Residential and commercial sectors - PROMETHEUS
The residential sector in PROMETHEUS includes households, services and agricultural sectors. In the residential sector, energy is consumed as input in processes that provide services to the households, such as space heating, water heating, cooking, cooling, specific electricity uses, lighting and other needs. The model distinguishes between residential sector’s demand for specific electric uses (e.g. electric appliances for non-heating purposes, air-conditioning, lighting, electronic equipment etc.) and useful energy demand for space and water heating. Demand for non-substitutable electricity is driven by growth in economic activity and disposable income of households and residential electricity price, while useful energy demand for heating purposes is related to income growth and the evolution of fuel prices.
Residential and tertiary consumers decide about the level of energy consumption taking into account their need for heating, which is further related to changes in income and fuel prices. Different iso-elastic demand equations are estimated for each type of residential sector’s demand and for each region. As the pattern of energy consumption is not usually controlled directly by the consumer, but is determined by the installed technology and is largely embodied in the characteristics of the durable equipment, responses to price shifts and environmental policies usually involve long lags. Changes in consumption patterns for developing regions are also modelled through a gradual convergence procedure to developed countries’ consumption patterns.
The competition between technologies to cover energy demand for space and water heating is modelled using the substitution specification, based on the notion of "gap" (as described in previous sections) and the competition of technologies to satisfy new energy requirements, based on their total production costs (including capital, operation and maintenance, carbon and fuel costs) and in other non-market factors, like technology maturity, mimetism, TRL levels, information, uncertainty etc. The model differentiates between “cold” and “warm” regions based on their climatic conditions, as in the latter (India, Emerging economies, the Middle East and North Africa and the Rest of the World region) energy demand for space heating is relatively insignificant, i.e. energy demand for water heating dominates. The evolution of useful energy demand is also assumed to depend on income levels, costs for energy services, consumer behaviour and regional climatic characteristics.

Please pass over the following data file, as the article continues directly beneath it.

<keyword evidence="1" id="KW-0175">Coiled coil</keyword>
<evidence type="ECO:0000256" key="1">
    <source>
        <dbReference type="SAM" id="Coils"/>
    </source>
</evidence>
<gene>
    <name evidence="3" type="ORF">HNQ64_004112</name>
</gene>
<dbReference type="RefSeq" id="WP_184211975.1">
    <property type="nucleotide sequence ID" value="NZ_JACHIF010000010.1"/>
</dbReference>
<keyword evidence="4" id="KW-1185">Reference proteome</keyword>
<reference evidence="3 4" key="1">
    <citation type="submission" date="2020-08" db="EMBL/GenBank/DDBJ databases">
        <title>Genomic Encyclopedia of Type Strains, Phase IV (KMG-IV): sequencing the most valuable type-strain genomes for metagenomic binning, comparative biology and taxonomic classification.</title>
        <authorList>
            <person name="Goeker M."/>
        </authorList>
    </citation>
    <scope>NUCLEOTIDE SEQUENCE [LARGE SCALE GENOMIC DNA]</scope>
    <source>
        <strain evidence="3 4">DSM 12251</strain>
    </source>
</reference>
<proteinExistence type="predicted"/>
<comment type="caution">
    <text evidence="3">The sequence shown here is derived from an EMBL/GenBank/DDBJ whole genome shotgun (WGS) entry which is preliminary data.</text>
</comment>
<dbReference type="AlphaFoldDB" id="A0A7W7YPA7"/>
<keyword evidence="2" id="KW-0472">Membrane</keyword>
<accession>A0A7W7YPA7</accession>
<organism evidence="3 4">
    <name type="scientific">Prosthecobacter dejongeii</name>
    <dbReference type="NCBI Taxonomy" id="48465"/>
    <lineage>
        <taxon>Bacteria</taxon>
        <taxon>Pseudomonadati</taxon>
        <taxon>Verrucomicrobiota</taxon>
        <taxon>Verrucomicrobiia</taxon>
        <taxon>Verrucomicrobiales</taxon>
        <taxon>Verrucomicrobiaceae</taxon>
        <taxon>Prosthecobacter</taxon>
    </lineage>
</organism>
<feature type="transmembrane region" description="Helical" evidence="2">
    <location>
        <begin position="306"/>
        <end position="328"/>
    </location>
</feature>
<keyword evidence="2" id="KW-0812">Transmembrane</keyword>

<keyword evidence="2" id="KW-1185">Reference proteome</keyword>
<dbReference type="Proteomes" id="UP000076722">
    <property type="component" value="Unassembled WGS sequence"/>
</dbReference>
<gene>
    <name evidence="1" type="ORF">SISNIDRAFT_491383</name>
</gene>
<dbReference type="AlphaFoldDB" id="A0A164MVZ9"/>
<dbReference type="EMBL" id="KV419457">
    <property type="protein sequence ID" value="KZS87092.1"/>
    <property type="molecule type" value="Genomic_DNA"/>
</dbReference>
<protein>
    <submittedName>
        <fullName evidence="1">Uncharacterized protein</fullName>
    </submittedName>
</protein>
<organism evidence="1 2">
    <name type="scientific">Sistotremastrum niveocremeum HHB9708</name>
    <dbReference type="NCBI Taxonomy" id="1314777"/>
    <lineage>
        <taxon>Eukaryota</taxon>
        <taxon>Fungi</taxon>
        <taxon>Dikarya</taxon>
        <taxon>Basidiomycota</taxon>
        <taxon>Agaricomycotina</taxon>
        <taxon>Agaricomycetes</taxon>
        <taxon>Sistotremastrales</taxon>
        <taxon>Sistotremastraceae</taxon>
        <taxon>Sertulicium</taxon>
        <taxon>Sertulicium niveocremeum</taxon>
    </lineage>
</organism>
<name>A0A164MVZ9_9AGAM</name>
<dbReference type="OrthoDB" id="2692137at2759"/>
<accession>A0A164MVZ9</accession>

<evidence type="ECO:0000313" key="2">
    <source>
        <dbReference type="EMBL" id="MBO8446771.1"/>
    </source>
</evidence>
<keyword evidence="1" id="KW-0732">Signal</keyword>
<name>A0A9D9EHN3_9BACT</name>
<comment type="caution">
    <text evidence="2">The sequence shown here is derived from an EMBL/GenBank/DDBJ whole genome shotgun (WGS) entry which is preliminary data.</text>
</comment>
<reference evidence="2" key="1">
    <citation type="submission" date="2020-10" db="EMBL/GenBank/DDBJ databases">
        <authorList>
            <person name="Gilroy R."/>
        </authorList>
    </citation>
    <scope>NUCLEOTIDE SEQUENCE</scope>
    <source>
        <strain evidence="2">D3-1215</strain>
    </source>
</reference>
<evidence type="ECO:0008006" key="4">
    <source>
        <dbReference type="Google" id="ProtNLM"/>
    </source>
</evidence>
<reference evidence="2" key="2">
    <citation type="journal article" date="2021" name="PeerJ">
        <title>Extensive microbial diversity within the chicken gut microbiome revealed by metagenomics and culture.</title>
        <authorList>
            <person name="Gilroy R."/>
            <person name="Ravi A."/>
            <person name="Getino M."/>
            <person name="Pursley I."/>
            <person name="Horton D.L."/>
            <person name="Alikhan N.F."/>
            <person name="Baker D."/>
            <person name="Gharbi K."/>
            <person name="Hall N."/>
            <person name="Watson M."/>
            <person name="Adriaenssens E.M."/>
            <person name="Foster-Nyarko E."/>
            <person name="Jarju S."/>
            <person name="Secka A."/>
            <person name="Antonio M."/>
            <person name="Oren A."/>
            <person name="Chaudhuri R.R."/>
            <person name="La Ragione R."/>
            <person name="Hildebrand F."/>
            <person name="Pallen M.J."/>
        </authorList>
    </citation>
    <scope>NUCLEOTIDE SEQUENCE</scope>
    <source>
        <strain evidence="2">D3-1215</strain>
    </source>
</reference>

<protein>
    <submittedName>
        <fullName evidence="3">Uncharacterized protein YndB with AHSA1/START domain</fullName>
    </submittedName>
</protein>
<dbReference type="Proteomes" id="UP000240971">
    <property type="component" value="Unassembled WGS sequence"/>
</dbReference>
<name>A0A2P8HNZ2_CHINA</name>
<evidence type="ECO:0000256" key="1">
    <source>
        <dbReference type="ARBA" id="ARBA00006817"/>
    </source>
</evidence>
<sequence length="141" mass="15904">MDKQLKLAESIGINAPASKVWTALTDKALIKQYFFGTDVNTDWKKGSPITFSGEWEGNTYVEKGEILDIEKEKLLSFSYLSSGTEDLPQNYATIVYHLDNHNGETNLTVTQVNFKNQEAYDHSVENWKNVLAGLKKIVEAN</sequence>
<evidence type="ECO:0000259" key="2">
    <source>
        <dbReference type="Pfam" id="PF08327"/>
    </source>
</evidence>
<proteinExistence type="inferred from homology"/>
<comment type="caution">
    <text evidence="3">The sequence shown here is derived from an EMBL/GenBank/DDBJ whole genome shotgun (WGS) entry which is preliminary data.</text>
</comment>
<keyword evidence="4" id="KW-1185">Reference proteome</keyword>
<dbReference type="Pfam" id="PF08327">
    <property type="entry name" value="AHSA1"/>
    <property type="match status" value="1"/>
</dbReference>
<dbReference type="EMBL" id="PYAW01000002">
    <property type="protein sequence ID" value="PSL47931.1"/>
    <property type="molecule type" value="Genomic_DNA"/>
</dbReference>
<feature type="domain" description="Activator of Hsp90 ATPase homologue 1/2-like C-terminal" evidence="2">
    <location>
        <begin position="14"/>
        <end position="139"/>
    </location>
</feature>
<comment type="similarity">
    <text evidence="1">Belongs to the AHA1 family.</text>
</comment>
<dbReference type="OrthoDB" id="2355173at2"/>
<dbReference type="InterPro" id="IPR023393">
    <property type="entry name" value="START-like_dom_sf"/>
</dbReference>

Energy demand for heating purposes is covered by natural gas, oil, coal, electric resistances, fuel cells (using hydrogen or natural gas as a fuel) and heat-pumps. Substitution between fuels and technologies is triggered by their total production cost, which includes capital, fixed O&M, variable O&M and fuel cost, their transformation efficiency, the scrapping rates of their equipment and their relative “technology maturity” factors. Technological trends, infrastructure and social network effects are assumed to influence technologies’ maturities, especially for fuel cells and heat-pumps, are incorporated in the decision mechanism, in order to represent in a realistic way the consumption patterns, the evolution of technology and fuel mix and the rigidities involved in the decision mechanism.
Energy performance of buildings largely depends on the characteristics of the dwelling (thermal integrity) and the technology of the equipment which uses energy. Individual energy consumers can spend money to improve energy efficiency and select solutions with upfront costs and utilisation performance leading to reasonable pay-back periods (e.g. deep retrofitting strategies in buildings). Energy efficiency progress implies high upfront cost but saves on variable and energy purchase costs during the lifetime of the energy equipment.
Energy meets fundamental needs of households. In developed economies (like North America, OECD Western Pacific and the EU) income elasticity is expected to be less than one, while in developing regions income elasticity can exceed one. Econometrics are used to estimate such elasticity value in all PROMETHEUS regions.
|No previous version available
|E3Modelling (E3M), Greece, https://e3modelling.com/modelling-tools.
|Partial equilibrium (price elastic demand)
|Energy system simulation.Foresight is included only is some sub-modules (i.e. electricity generation)